Saturday, May 31, 2008
If you haven't been following along, here's the backstory: in 2006, the DNC voted to limit the states the could hold primaries or caucuses before February 5th to Iowa, New Hampshire, Nevada, and South Carolina. However, in 2007 both Florida and Michigan decided to hold their primaries earlier than they historically had-- and before February 5th-- in order to increase their influence in the primary elections. Both were warned by the DNC that they must change the dates, and both refused; consequently, both were informed by the DNC that their primaries would not be nullified, as they were then stripped of their delegates. (Click here and here for more on these.)
Both states went ahead and held their primaries, in a pouty insistence that the DNC didn't have a right to its action (which it does). These primaries, however, were not given much attention in the campaigns; John Edwards and Barack Obama did not even register to be on the ballot in Michigan, for example, and almost none of the candidates spent a significant amount of time campaigning in either state-- though Hilary gave both states more attention than her counterparts, perhaps thinking it would be good ground-breaking for the general election in the fall. In one way or another, all of the candidates spoke out in support of the DNC's decision and right to make such a decision. Hilary Clinton was pronounced the winner in both states, although she only won 56% of the vote in Michigan (with a full 40% falling into a nebulous "undecided/uncommitted" category) and 50% or less in Florida. (Of course, in a primary race then those are pretty strong percentages-- but considering that neither of her stronger rivals even gave an effort, it's strikes me as a bit low).
Within a few weeks after these rogue primaries, however, it had become clear to Hilary Clinton that she wasn't the presumptive nominee that she thought herself to be. Suddenly, she changed her tune about the primaries in both Florida and Michigan, claiming that it would be wrong to deny them their voice in the election and that their delegates should be seated after all. That's convenient, since those delegates would be mainly in support of her campaign, which has continued to wash against the rocks over the ensuing months.
But frankly, it would be wrong to seat those delegates. For one thing, both states made decisions that were contrary to the rules laid out by the DNC, and they were both given an opportunity to bring themselves within conformity to those rules. So seating delegates from Florida and Michigan would send a clear message: "our rules don't count if you complain loudly enough." Or even worse: "our rules don't count if the Clintons benefit from them not counting."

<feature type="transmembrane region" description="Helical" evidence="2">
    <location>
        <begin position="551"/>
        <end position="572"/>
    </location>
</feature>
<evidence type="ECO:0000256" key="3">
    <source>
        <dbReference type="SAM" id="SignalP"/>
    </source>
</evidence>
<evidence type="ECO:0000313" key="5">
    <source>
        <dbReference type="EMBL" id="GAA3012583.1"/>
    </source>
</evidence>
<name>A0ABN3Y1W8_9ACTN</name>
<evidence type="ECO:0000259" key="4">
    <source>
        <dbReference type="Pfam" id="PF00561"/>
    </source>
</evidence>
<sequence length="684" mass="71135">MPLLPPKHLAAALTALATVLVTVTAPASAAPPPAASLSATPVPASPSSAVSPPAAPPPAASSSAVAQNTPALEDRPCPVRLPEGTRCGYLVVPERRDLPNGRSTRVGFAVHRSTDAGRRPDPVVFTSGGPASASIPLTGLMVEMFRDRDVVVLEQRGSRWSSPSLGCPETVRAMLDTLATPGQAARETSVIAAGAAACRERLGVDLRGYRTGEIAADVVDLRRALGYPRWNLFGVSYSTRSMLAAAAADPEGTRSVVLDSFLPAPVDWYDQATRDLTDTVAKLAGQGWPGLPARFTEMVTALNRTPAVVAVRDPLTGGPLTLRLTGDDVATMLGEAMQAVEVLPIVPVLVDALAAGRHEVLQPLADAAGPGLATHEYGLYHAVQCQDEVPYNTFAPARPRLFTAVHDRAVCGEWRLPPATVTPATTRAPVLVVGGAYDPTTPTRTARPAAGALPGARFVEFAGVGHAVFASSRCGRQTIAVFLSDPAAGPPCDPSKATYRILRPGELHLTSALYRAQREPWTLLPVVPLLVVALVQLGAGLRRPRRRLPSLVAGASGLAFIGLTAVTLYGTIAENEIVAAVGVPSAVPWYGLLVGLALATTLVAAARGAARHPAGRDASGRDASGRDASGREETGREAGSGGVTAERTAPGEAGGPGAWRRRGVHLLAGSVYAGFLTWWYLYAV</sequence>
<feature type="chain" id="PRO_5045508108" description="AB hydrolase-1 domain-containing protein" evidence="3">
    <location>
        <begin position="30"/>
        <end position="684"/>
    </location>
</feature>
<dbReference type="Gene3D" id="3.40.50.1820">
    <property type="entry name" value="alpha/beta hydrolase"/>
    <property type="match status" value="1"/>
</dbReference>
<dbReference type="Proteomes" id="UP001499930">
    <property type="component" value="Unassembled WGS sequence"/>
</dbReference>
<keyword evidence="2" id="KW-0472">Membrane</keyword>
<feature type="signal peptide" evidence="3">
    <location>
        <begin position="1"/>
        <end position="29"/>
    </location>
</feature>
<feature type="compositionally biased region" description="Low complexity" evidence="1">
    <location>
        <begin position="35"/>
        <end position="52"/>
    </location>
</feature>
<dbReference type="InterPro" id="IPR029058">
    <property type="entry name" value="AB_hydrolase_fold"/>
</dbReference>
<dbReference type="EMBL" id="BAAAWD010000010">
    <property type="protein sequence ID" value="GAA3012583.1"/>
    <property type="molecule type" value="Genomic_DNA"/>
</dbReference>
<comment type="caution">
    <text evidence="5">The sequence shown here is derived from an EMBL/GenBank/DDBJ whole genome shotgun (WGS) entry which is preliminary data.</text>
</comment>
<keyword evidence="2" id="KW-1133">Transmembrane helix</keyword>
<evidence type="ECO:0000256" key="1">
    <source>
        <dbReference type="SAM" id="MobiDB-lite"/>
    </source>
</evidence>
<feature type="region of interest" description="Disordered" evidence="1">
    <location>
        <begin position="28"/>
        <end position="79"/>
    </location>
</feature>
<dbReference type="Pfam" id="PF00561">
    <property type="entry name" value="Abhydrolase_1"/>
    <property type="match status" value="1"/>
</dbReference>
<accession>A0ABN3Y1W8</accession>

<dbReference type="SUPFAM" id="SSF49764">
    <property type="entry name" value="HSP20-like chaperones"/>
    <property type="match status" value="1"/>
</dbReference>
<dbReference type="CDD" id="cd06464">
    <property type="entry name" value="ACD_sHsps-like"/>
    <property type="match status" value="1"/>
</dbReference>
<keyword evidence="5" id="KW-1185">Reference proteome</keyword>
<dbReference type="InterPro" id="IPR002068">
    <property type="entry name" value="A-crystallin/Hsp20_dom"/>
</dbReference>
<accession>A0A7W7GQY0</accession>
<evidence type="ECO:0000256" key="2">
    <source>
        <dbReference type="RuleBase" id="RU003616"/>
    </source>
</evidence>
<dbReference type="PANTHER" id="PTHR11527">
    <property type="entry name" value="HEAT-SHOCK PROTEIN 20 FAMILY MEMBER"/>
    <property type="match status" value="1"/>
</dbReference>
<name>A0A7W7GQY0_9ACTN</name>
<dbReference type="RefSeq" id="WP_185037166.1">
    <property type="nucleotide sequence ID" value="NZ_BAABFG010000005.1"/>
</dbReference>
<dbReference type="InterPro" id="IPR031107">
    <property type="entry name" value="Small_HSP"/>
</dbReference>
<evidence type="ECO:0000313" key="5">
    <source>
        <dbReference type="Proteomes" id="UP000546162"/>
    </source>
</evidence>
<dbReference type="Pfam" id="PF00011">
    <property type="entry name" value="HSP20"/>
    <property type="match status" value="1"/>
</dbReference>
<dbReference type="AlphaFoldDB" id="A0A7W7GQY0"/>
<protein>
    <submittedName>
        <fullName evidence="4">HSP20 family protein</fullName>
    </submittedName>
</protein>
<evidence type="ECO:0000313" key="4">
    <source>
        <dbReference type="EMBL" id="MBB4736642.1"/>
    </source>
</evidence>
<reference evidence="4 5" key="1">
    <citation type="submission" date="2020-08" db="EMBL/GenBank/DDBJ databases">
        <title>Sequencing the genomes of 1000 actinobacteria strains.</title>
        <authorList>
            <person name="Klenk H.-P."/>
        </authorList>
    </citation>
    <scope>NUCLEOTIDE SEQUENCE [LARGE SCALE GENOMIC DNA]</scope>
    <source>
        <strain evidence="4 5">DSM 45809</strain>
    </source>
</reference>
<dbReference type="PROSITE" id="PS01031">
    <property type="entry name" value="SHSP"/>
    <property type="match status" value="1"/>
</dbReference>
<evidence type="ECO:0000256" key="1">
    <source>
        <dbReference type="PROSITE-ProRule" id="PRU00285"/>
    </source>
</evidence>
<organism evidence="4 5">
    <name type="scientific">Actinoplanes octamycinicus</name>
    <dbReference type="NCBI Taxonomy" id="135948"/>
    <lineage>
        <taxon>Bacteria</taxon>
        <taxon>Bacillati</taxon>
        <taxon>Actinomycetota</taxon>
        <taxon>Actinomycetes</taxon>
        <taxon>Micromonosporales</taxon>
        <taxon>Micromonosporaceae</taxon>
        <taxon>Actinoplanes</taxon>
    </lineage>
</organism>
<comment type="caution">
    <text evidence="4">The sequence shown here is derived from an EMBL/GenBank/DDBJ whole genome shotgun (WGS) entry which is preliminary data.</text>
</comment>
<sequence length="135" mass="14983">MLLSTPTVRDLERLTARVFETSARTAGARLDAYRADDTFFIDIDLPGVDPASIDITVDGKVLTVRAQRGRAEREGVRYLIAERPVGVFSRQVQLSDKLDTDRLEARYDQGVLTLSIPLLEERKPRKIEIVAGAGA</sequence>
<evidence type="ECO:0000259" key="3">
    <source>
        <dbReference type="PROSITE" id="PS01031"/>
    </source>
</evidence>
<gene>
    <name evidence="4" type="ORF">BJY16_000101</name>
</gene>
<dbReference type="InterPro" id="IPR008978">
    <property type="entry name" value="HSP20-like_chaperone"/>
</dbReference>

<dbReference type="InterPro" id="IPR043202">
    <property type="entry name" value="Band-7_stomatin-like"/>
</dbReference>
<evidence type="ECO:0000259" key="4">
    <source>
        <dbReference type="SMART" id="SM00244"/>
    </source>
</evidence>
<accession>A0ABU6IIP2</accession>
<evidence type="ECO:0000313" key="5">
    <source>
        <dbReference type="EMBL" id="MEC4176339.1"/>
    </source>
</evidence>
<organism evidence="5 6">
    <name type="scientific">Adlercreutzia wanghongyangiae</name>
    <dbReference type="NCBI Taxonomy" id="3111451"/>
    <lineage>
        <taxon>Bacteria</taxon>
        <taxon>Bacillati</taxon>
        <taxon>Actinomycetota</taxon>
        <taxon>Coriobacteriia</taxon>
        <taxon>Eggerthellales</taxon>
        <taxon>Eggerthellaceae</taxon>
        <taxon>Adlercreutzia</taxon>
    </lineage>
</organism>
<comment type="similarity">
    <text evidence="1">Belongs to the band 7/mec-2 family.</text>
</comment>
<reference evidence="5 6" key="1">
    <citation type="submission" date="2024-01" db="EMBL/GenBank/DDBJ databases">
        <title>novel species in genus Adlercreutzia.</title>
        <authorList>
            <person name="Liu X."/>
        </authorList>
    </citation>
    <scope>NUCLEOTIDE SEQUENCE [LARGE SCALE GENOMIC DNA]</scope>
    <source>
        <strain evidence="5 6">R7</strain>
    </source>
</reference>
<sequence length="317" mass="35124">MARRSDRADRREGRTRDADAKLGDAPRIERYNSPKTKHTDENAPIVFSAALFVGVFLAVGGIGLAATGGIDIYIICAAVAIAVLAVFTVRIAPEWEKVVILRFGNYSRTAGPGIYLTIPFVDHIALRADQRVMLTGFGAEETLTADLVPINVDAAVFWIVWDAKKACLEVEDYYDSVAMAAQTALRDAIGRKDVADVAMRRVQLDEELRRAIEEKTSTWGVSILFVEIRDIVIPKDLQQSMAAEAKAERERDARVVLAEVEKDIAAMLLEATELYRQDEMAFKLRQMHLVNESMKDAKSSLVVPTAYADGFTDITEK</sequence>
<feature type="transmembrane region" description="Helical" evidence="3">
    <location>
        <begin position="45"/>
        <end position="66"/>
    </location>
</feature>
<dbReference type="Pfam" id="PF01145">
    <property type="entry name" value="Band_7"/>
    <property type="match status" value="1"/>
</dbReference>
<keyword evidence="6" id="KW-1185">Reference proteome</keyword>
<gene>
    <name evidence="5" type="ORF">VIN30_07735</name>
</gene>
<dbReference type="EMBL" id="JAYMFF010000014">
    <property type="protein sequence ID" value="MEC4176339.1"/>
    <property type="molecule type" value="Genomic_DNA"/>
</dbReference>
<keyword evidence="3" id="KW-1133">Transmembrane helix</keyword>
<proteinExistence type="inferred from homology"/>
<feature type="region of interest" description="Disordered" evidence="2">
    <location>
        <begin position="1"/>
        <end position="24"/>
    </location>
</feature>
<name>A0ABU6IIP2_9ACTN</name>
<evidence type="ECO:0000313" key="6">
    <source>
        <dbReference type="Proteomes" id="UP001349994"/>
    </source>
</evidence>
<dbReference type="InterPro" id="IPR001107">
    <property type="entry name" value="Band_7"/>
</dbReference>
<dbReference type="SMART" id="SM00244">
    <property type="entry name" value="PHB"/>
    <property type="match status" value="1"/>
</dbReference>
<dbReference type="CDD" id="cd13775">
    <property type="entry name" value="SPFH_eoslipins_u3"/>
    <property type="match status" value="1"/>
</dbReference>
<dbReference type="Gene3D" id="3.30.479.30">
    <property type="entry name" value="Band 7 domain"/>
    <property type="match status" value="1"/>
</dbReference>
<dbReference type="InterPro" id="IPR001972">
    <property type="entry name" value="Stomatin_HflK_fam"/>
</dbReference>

Moreover, to seat those delegates would be unfair. Neither Obama or Edwards-- arguably the only other serious contenders at that point-- invested much effort or finances into campaigning there. And for good reason: they had been told that these so-called primaries would not count. They were abiding by the rules of the elections set forth by the DNC, and therefore had no reason to believe that it would ever become an issue. For the life of me I can't understand why Obama isn't shouting this from the rooftops-- unless he's too afraid that it would hurt his electability in those states this fall, which would be a sad reason to hold back.
It reminds me of a parenting philosophy one of my seminary professors espoused: he said, "in our household [a family of five] we make decisions democratically. Everyone gets a vote. But my vote counts six." That works in parenting, but not for national politics.
All of this comes together to make the DNC and the Clintons look ridiculous. Did the DNC set out to look like it was willing to let Bill and Hilary call the shots on this one? Did Barack Obama intend to appear to roll over and ignore a clear-cut situation? Did Hilary Clinton want to offer us one more example of her double-speak? Probably "no" on all counts. Yet, if things play out like it seems they will, all of these will come to pass.
Two ironies have already come to pass: for one thing, both states would have had all the influence they could have wished had they kept their primaries when they usually had them (early March for Florida; February 5 for Michigan). This year's Democratic primary has drawn out so long that almost every state has felt like they have a large part in the process. All of the hassle and mess about Florida and Michigan was for naught.